Fort Mott

The Delaware River has been a vital waterway throughout the history of the United States. From the Atlantic Ocean, through the Delaware Bay, the river provides access to the cities of Philadelphia, Camden, and Wilmington, as well as to other waterways that connect to areas further inland. Beginning with the earliest Dutch settlers, forts were erected to repel attacks and protect friendly shipping. Following the Civil War, and concerned about a potential conflict with Spain, American generals devised a series of fortifications and cannon emplacements at strategic locations along the entrance to the river, including a major base in Pennsville, New Jersey. Fort Mott bristled with 12-inch, 10-inch, and 5-inch guns, the earthwork fortifications containing thousands of artillery shells to hurl at an enemy approaching by water (via Wikipedia).

With plans to visit family in southern New Jersey, my wife and I set off to explore Fort Mott, now a state park, and learn a little more of the history of this massive defensive fortification. After sharing our newest adventure, I would also like to introduce another high mileage Honda owner and give some updates on my wife’s Jeep and my Accord.

Let’s begin with our trip to the southwestern corner of New Jersey:

Fort Mott

Map of New Jersey with red pin in location of Fort Mott State Park.
Fort Mott sits at the mouth of the Delaware River, in Salem County, New Jersey. This is my second major exploration of Salem County, after my first tour a few years ago. 
View of New Jersey farmland.
We Are South Jersey! As I have noted many times in this blog, southern New Jersey is far different than the rest of the state. Filled with farms that produce bounties of corn, succulent tomatoes, and juicy peaches, South Jersey is largely rural, and criss-crossed by desolate county roads.
Richard Woodnutt Town House in Salem, New Jersey.
As we drove through the town of Salem, my wife urged me to pull over. Market Street is filled with historic homes, including the Richard Woodnutt Townhouse, which was built in 1738. Established in 1675, Salem has many historic buildings, including the second-oldest active courthouse in the United States.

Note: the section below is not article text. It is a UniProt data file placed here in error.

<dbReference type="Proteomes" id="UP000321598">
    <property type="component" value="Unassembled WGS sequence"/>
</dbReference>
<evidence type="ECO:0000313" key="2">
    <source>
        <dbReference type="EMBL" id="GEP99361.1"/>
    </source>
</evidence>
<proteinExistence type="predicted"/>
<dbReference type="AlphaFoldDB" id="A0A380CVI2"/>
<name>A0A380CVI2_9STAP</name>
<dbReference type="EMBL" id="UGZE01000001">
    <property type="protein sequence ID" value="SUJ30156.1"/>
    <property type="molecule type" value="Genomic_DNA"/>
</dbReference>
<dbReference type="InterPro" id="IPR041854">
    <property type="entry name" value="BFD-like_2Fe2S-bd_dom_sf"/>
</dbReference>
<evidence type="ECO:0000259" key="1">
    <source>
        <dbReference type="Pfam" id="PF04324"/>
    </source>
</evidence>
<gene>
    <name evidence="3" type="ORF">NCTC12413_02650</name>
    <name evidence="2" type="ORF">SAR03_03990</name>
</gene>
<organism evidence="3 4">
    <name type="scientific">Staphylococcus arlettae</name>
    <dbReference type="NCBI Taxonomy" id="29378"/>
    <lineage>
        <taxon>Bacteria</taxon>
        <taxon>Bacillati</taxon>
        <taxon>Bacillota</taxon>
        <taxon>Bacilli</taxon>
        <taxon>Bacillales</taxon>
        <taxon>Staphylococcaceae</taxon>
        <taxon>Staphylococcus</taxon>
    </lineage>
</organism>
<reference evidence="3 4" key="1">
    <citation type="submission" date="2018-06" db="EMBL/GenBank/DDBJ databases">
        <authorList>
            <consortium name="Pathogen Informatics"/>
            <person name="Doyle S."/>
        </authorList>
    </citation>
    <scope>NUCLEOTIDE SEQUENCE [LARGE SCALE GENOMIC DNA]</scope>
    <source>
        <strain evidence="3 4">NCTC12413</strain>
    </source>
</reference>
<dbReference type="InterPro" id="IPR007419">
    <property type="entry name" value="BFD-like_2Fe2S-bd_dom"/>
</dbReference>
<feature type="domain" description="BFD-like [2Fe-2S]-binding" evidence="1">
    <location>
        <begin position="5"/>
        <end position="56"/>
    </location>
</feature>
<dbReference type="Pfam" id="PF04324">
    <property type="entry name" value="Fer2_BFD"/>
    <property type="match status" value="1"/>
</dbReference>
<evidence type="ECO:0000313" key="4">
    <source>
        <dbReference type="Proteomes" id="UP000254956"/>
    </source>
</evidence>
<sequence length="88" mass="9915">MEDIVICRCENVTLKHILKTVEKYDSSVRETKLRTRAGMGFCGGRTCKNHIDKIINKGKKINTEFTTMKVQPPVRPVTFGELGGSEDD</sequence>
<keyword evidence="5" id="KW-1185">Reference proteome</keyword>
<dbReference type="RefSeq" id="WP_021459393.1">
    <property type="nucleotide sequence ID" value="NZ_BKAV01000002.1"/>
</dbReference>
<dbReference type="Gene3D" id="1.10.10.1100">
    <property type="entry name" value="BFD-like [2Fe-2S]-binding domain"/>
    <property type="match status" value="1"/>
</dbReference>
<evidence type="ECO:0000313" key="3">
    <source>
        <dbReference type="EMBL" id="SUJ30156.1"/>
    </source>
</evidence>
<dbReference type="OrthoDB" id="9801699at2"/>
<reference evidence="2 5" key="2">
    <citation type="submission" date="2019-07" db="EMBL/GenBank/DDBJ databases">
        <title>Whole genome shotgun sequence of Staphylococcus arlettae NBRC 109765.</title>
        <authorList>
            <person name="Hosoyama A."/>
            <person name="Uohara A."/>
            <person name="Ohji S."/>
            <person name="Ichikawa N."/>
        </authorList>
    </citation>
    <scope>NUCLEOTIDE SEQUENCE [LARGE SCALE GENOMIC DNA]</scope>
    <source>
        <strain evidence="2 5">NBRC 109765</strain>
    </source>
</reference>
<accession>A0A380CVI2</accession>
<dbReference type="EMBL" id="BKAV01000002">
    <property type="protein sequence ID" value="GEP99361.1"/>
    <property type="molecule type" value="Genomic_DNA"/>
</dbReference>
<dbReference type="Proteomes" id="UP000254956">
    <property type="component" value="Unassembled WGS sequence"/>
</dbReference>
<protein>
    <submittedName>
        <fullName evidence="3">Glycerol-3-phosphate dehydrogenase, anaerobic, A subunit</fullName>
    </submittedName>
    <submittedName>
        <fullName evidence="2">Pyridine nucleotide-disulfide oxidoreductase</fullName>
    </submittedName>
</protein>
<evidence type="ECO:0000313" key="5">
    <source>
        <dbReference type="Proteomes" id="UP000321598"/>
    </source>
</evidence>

Exterior of 47 Market Street, with sign by front door indicating the home's use as a stop on the Underground Railroad.
We learned something interesting about Salem – it was a stop along the Underground Railroad, the trail of safe houses and hiding spots for escaped slaves who were fleeing northward. 47 Market Street, also known as the Goodwin Sisters House (built in 1821), was owned by two abolitionists who would provide money and supplies to escapees.
Sign beside 47 Market Street that says 7 STEPS TO FREEDOM.
The Goodwin Sisters House is one of seven locations throughout Salem County that highlight the role of local individuals in the struggle against slavery. Created by a Rutgers University professor, 7 Steps to Freedom allows you to call a phone number for an automated recording at each stop, which will give you further information. You can learn more about this fascinating project on its website.
2012 Honda Accord coupe asked in front of Finns Points Rear Range Lighthouse.
As we headed to Fort Mott, we passed a familiar site: Finns Point Rear Range Lighthouse, one of our stops when we completed the 2018 NJ Lighthouse Challenge. The lighthouse sits on Supawna Meadows National Wildlife Refuge, a stopping point for migratory birds traveling along the Atlantic Flyway.
2012 Honda Accord parked in front of an earthenwork fort, with WELCOME sign in background.
We arrived at our destination by lunchtime. A state park, Fort Mott is free and open to the public between 8:00 am and 4:00 pm. Although we had packed a picnic lunch, I was eager to start clambering over these century-old fortifications. My wife patiently followed.
View from top of Battery Gregg, with empty gun emplacement and fire control tower.
We first climbed to the top of Battery Gregg, which once held two rapid-fire five inch guns, capable of hurling shells up to seven miles. We proceeded from the gun emplacement to the commander’s station (right).